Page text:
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Ovid (2709)

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Stuff with the Perl Foundation. A couple of patches in the Perl core. A few CPAN modules. That about sums it up.

Journal of Ovid (2709)

Monday May 03, 2004
12:05 PM

Software Economics

[ #18604 ]

Note: I think I've may have asked this before, but I'm not sure.

I've been thinking about writing some stuff about the economics of software development, but not from the usual angle. Instead, I want to write about issues that would make most software developers and managers say "huh?" while making most economists say "duh!"

In the "Mythical Man Month," for example, Brooks pointed out how scalability of teams is limited by communication issues. This was a major revolution to many managers, but any first year economics student would have said "dude, you're talking about diminishing marginal returns." For some reason, software developers borrow from accounting, biology, and a host of other fields but they scratch their head over basic economic issues which have a huge impact on software development and distribution.

Security has positive externalities and thus is likely to be underfunded. Microsoft software often has negative externalities and is possibly overproduced. Had Digital Research understood a simple concept with a horrendous name called "the cross price elasticity of demand", they may not have priced CP/M-86 at six times the price of that pesky little PC DOS competitor, even if it was an "inferior product." Not grasping the implications put them out of business. (To be fair, some claim that IBM set the price of Digital Research's product, but I'm not certain that's the case.)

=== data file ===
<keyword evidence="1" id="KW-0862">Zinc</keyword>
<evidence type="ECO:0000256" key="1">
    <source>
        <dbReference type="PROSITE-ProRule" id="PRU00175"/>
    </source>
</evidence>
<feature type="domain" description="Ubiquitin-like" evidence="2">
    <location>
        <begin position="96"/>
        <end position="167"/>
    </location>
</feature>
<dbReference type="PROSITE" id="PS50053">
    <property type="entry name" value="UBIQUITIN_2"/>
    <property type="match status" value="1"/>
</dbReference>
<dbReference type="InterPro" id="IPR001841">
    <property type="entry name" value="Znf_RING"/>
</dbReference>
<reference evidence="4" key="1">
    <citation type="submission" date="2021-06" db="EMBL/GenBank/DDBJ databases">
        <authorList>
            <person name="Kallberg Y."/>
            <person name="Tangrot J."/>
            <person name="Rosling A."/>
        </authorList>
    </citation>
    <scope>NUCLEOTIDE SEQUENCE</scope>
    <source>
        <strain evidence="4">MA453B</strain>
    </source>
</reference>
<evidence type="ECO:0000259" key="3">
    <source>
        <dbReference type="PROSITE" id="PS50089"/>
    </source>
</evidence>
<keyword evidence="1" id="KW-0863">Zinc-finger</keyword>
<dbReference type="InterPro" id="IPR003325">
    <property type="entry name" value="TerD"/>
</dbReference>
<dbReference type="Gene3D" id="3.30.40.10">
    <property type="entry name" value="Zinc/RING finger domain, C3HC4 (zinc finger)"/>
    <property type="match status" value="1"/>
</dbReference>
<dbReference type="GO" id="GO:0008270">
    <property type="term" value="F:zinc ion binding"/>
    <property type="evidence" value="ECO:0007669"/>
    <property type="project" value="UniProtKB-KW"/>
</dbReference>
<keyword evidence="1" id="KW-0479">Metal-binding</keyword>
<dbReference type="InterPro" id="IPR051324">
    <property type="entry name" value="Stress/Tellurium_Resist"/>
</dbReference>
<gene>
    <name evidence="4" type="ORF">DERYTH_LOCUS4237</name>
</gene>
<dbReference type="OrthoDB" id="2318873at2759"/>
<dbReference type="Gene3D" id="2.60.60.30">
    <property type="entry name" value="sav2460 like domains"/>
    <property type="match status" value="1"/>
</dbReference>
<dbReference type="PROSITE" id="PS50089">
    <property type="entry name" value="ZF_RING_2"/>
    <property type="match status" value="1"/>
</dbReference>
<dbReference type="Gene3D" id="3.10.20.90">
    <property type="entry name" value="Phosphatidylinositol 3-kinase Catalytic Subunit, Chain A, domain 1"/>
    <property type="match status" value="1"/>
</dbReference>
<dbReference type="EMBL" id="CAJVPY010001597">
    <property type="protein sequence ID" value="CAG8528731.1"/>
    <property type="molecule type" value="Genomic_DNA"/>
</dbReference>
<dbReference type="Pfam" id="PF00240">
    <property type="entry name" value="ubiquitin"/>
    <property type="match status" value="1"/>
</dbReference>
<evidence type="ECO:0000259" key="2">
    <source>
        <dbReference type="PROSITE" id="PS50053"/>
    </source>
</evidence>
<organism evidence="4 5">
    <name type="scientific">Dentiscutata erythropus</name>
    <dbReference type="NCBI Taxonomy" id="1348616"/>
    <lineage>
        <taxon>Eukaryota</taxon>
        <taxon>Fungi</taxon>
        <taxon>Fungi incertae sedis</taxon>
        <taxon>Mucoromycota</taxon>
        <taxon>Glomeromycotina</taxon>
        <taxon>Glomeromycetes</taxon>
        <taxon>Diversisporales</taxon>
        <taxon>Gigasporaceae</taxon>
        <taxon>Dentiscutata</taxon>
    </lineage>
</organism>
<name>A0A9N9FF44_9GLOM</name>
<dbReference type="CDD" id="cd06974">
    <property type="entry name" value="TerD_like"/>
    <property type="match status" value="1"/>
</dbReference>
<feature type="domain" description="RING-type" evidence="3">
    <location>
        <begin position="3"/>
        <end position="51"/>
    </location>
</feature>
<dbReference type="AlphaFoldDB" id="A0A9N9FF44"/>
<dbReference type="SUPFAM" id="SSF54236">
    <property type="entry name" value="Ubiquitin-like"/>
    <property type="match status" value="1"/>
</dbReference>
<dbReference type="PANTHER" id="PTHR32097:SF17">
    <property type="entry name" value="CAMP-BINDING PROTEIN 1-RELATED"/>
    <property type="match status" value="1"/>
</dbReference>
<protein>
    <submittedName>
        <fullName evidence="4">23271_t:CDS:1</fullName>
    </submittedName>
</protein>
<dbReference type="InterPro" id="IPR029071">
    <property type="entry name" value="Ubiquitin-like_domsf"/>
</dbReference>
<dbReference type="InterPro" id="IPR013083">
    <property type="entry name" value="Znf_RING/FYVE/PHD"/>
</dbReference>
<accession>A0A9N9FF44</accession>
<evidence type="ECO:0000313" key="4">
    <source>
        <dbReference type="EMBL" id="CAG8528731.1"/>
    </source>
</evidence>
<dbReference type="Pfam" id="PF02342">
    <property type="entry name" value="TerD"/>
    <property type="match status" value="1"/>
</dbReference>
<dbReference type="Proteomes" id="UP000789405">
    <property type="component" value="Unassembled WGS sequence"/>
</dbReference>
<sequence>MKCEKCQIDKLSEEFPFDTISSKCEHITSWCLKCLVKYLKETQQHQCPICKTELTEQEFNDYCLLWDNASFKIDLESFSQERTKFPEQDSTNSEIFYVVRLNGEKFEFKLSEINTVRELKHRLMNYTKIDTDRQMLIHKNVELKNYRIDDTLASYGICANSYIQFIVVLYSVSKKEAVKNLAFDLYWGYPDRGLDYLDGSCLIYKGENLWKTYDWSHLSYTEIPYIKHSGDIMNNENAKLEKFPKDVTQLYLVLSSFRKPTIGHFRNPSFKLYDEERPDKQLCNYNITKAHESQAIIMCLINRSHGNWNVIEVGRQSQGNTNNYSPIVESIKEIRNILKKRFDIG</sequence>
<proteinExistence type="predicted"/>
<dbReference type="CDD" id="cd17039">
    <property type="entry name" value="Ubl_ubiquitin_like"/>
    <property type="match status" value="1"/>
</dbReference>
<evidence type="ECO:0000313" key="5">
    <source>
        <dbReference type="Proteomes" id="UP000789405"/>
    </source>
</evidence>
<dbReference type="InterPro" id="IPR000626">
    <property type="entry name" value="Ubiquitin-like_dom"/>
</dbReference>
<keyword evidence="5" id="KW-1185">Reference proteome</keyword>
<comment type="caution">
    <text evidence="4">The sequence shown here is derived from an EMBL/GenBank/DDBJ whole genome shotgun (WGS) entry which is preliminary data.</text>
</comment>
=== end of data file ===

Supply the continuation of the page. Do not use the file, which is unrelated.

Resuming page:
Can anyone recommend good resources to search for more information like this? I'm more interested in macro than micro issues (as the latter is better understood by business), but anything is worth reading. I'm reading "In Search of Stupidity" right now and it's interesting information but it really doesn't cover the economic aspects directly. Instead, it treats them entirely as marketing issues.

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  • This [] is an excellent resource for the topic. Many of the "economics of security" issues can be translated pretty directly into the economics of software issues other than security.

    An incidental note. You've made the "diminishing marginal returns" comment to me before about what Brooks said, and I've always felt like it missed the point. Yes, everyone knows that there are diminishing marginal returns. Brooks identified a major cause of that in software development, showed people what it looks like when
    • I wasn't intending to diminish Brooks' accomplishment. What he put forward was brilliant. What I meant was that this should have been clearer to people long before. (of course, this is not a problem exclusive to software development)

      Brooks ... demonstrated that marginal returns in software development fall off sharply and then turn sharply negative (a highly non-trivial and non-obvious point)...

      Actually, marginal revenues falling and then turning sharply negative is also basic economic concept []. I'

      • I continue to disagree, and disagree in a way that suggests we are talking past each other.

        I agree that it is theoretically trivial that it is possible for marginal returns to turn negative in some contexts. The link that you offered points out how that can happen due to simple physical constraints, room in the kitchen, trying to sort out who has the cutting board.

        It is a different kettle of fish entirely to show that it will happen in a specific situation for reasons that are hardly obvious, even wh
        • General economics says something about the least interesting part of the problem, and is silent on the important parts of it.

          Bingo! That's exactly correct. I think we were possibly talking past one another because what you wrote illustrates part of the problem. First, you write "negative returns are possible in some situations." That's leaving out a lot. The reality is, negative returns are mandatory for most situations if the manager keeps increasing one input to a system and holds the others cons

          • The reality is, negative returns are mandatory for most situations if the manager keeps increasing one input to a system and holds the others constant.

            Hm, I recall writing a book based on that assumption.

            Then again, I also argued just tonight that the amount of work a developer can produce is likely constant in a two year period whether you release the software once or multiple times. Clearly I cannot be trusted with assumptions about work and value!